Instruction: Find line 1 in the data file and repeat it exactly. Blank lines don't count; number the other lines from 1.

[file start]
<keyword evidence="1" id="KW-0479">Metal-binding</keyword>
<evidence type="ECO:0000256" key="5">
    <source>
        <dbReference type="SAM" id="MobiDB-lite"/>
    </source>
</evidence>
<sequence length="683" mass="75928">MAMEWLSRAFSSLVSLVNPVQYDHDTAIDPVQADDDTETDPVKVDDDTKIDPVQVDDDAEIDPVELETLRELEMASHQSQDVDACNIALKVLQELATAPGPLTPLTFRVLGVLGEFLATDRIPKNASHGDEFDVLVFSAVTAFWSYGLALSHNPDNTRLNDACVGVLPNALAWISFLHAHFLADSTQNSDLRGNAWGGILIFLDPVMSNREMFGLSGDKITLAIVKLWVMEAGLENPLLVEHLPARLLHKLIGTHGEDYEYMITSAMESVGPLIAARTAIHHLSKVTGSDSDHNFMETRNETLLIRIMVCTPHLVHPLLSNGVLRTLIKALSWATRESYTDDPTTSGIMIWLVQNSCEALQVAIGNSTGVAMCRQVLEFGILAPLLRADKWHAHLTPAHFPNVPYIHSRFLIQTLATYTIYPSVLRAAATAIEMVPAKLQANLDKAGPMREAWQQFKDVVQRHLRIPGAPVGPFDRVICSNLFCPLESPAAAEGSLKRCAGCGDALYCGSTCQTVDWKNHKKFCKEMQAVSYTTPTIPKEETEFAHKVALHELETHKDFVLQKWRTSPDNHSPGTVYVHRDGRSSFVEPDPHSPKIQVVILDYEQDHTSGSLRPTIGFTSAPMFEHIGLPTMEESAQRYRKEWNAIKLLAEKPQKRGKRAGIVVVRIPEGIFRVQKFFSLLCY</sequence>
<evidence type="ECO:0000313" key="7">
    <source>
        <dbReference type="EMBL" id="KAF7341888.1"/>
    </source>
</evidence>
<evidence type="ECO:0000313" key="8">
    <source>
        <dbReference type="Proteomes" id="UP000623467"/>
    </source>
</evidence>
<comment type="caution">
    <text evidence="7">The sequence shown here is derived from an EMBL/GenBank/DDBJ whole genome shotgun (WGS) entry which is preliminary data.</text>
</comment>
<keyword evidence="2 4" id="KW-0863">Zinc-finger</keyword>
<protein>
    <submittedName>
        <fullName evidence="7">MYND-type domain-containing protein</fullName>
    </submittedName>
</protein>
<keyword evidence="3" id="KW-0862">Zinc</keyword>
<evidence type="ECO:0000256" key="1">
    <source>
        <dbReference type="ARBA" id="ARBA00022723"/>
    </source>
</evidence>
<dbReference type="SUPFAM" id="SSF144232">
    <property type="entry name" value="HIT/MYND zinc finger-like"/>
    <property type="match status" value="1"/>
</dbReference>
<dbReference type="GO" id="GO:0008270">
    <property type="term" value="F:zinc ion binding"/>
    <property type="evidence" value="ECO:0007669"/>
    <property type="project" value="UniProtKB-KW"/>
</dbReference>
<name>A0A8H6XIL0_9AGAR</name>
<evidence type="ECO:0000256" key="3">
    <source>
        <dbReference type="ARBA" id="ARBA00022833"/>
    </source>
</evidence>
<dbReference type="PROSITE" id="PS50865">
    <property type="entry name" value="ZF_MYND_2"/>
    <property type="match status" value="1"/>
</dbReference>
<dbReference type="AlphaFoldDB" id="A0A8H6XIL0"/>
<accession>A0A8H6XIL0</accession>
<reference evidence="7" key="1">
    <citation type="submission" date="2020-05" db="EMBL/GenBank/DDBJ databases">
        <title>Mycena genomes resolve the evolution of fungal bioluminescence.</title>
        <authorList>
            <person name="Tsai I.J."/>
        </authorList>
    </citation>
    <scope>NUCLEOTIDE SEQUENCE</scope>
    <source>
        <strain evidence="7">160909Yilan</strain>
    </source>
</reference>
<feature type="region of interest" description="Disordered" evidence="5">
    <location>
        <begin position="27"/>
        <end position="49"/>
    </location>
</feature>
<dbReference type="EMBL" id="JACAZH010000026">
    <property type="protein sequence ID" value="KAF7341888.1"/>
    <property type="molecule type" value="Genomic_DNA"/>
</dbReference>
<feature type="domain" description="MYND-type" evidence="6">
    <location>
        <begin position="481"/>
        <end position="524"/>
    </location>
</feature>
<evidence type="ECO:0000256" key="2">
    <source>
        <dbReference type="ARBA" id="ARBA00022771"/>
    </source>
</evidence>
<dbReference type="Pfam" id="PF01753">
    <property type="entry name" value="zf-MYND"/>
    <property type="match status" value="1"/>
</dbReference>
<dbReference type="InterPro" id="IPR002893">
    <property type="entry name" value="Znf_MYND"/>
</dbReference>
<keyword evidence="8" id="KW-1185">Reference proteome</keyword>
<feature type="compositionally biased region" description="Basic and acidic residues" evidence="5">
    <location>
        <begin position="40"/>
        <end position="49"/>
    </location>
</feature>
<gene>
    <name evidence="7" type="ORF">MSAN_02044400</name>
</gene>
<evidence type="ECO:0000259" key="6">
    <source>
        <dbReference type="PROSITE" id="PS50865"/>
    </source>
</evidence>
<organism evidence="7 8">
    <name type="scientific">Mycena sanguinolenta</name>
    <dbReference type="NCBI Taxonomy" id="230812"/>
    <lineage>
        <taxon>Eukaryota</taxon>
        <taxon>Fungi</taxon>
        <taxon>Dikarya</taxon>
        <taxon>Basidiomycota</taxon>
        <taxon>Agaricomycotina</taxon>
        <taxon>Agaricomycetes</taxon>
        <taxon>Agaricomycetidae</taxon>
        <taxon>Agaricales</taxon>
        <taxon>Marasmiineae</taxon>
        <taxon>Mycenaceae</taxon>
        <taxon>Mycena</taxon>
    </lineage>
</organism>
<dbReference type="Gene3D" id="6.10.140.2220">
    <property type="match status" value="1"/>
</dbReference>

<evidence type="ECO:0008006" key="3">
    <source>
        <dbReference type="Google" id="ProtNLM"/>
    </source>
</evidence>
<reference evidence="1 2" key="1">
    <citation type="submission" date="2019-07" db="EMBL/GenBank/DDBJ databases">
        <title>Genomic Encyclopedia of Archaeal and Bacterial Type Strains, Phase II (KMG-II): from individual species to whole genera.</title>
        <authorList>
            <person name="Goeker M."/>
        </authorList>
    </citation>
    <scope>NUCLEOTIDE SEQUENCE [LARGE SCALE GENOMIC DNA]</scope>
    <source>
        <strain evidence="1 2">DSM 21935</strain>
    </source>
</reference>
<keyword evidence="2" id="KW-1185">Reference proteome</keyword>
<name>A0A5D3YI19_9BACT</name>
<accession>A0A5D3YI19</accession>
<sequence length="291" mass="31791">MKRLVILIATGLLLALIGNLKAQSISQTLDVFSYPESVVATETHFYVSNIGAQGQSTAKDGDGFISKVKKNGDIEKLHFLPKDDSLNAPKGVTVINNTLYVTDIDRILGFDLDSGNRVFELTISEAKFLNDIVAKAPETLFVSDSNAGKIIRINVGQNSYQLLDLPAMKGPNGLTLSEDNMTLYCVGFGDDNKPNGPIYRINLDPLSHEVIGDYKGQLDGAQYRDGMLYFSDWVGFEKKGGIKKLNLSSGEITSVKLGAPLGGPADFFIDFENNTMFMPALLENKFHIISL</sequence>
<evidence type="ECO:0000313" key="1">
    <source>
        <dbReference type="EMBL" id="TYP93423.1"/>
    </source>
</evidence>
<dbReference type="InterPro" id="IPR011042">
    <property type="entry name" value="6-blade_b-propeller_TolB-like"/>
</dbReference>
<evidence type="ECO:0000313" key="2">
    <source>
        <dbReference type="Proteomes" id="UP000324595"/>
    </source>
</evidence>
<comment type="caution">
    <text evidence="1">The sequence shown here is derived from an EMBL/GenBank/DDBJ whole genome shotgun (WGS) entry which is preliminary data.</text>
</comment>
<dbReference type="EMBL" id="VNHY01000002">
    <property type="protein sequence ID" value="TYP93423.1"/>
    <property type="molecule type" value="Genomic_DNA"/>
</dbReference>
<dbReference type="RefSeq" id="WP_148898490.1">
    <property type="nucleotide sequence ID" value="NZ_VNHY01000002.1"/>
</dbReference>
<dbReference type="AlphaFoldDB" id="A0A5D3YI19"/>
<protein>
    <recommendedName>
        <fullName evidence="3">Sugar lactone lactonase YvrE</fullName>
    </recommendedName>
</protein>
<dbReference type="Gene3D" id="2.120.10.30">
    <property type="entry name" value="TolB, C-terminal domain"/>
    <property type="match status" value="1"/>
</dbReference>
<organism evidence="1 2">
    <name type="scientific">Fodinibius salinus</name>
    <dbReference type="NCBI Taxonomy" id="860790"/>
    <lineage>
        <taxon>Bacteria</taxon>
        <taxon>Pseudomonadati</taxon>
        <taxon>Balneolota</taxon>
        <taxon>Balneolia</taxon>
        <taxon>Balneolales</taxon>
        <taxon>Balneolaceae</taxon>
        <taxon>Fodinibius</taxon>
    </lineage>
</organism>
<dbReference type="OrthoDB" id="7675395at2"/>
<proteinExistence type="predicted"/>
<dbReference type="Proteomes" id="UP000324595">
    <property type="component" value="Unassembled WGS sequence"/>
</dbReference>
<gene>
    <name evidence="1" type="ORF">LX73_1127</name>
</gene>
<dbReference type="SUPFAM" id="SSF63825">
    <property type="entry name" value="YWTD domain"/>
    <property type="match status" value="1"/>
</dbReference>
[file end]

<keyword evidence="1" id="KW-0479">Metal-binding</keyword>